“The unethical gesture of Armenian Foreign Minister Ararat Mirzoyan, who left the Security Council meeting room during the speech of his counterpart Jeyhun Bayramov, was not an unprecedented event in history. I would interpret it as a desire to avoid humiliation and emotional distress of listening to the foreign minister of a country that had just inflicted a crushing military and political defeat on Mirzoyan’s country. Of course, if this gesture was a protest at the peaceful future that Prime Minister Nikol Pashinyan is urging Karabakh’s ethnic Armenian community to embrace, then Mirzoyan should tender his resignation,” an international expert, board member of the Jamestown Foundation and former U.S. Ambassador to Azerbaijan Matthew Bryza told reporters.

“In reality, however, Mirzoyan has always repeated and even forestalled Pashinyan’s conciliatory rhetoric. For example, he publicly stated the possibility of Armenia recognizing Azerbaijan’s territorial integrity long before the Armenian leader did so,” Bryza said.

Speaking about regional prospects after Azerbaijan had restored sovereignty over its entire territory and eradicated separatism, the expert expressed cautious optimism.

“If the Armenian side fully implements Wednesday’s ceasefire agreement, I am optimistic about the future of the South Caucasus, at least as far as Azerbaijan and Armenia are concerned. It is clear that both President Ilham Aliyev and Prime Minister Nikol Pashinyan are moving towards a peace treaty. Their main obstacle was the extremist political forces in Armenia and Karabakh, which held the rest of the ethnic Armenian community in the Karabakh region as political hostages. As long as Armenian armed forces were present in Karabakh, Pashinyan’s die-hard political opponents could pressure him into remaining intransigent and preparing for the use of military force in the future. This approach, of course, was a violation of the November 10, 2020 Statement. Now that this most serious obstacle has been removed, the future of the peace treaty becomes much clearer,” the former US ambassador to Azerbaijan noted.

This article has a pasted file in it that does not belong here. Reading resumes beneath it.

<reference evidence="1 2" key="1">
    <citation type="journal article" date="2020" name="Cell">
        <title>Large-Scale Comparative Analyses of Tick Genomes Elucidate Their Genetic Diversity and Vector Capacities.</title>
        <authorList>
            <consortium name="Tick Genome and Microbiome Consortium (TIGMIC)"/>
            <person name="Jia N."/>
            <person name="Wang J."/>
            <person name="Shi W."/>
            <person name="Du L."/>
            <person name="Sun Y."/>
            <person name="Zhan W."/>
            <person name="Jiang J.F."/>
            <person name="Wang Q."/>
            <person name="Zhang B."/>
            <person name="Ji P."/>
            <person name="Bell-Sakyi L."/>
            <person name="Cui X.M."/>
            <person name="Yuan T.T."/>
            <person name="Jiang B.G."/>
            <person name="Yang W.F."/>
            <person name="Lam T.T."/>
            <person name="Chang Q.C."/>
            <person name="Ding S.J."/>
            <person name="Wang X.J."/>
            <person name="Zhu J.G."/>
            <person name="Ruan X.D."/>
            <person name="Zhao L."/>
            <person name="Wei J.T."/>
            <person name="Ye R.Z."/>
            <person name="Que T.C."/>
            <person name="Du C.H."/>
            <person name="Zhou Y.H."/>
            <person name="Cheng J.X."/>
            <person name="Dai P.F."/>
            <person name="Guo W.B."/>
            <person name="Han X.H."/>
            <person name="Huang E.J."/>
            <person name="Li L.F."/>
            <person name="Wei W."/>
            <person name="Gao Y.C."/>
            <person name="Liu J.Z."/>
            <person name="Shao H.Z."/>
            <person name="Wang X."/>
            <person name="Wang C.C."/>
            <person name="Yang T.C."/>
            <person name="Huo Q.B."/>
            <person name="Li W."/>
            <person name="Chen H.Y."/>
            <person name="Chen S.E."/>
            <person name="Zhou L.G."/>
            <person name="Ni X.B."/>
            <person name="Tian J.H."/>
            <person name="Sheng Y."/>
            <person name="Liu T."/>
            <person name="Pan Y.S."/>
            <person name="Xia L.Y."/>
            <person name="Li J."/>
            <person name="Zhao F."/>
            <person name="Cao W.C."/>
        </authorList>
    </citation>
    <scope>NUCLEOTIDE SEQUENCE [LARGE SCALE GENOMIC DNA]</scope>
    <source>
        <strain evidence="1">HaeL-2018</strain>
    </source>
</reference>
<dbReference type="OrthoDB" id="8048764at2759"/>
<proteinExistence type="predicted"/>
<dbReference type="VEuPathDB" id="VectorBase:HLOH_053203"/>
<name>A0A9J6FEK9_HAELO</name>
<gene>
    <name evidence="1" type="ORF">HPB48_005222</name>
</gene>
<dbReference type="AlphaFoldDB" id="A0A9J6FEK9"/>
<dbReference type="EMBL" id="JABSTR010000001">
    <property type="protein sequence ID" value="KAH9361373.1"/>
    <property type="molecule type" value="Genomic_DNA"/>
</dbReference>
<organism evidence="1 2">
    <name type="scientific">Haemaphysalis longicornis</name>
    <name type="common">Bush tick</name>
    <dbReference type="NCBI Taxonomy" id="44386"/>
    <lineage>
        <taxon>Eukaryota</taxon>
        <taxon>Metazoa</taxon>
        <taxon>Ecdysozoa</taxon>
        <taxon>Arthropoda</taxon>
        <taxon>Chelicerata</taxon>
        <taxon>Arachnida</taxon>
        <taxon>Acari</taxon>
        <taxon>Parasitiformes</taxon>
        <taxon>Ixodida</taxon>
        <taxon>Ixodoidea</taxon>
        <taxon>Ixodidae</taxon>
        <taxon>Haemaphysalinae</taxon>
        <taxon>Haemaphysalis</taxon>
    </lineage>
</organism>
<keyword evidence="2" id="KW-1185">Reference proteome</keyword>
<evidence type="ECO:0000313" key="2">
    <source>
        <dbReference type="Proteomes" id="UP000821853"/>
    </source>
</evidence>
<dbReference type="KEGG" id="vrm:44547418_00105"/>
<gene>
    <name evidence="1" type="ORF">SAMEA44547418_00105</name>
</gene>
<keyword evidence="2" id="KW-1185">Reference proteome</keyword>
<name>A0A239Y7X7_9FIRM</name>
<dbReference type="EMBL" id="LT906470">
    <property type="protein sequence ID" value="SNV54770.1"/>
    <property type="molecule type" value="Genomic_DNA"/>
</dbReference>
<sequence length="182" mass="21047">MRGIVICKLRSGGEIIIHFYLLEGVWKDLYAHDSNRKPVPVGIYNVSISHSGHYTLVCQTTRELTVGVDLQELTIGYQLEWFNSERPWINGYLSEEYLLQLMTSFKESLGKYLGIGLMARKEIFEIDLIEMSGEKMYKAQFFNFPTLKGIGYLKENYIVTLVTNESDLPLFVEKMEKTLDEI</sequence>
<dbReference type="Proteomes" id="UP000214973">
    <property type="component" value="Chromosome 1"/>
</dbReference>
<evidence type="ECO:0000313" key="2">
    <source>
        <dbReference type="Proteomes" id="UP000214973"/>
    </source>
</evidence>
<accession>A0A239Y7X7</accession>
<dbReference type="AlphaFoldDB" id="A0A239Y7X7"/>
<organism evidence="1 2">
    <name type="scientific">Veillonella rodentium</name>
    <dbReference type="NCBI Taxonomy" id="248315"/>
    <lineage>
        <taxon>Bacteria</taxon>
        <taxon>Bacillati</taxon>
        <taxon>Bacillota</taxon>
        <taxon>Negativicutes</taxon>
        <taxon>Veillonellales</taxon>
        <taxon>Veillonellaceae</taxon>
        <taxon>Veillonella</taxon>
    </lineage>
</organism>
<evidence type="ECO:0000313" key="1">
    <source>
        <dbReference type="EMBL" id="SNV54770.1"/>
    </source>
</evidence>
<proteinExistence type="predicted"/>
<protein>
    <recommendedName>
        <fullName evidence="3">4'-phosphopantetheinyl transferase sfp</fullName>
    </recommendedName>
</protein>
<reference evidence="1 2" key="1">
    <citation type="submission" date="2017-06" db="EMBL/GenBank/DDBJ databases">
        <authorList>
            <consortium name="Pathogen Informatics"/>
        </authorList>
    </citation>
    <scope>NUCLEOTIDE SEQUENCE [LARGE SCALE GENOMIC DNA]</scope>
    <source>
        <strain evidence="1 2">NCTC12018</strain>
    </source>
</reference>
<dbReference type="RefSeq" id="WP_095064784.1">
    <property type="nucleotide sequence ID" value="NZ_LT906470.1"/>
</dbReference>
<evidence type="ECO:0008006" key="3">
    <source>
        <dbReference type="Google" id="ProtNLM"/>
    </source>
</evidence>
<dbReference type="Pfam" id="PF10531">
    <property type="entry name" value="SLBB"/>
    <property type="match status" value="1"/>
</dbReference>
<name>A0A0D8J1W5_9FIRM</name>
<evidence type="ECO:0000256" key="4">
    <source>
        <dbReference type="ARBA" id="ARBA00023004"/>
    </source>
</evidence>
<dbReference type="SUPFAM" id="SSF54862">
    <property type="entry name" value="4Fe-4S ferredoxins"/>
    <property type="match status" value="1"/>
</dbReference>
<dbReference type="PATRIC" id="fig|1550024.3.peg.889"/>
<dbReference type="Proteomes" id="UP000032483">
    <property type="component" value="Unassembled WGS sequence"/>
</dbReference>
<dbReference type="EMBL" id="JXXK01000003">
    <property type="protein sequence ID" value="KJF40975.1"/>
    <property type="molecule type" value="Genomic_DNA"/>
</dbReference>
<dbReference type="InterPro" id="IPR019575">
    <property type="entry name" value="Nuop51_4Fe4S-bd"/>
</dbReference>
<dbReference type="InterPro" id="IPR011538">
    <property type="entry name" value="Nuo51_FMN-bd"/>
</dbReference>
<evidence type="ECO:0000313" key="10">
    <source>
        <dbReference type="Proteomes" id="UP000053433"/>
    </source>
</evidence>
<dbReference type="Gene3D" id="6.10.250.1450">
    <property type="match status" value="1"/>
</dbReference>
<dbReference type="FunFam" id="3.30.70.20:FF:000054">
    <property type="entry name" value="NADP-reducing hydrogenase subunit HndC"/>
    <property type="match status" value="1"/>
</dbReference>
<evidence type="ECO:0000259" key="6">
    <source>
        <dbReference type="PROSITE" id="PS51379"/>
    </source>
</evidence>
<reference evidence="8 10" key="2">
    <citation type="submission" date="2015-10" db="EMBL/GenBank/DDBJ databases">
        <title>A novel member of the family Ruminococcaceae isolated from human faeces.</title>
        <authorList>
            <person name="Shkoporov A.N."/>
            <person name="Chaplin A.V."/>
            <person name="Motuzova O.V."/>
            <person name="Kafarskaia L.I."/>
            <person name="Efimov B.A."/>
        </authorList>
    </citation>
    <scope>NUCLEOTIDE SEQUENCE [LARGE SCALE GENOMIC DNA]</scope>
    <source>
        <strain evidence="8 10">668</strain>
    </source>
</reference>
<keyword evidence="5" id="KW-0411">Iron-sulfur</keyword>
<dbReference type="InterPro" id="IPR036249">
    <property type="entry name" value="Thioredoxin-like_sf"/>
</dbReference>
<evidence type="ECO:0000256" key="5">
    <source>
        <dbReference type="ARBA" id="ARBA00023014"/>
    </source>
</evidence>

Summing up, he said that in the current circumstances, when Azerbaijan has regained full control over all of its territory and the Armenian Prime Minister is calling on Karabakh Armenians to prepare for peace and, as a result, reintegration into Azerbaijani society, there is a new and significant momentum for a peace treaty. “Nevertheless, Pashinyan will continue to face strong opposition to the peace process from extremist political forces in Armenia who favor conflict over peace,” Matthew Bryza said.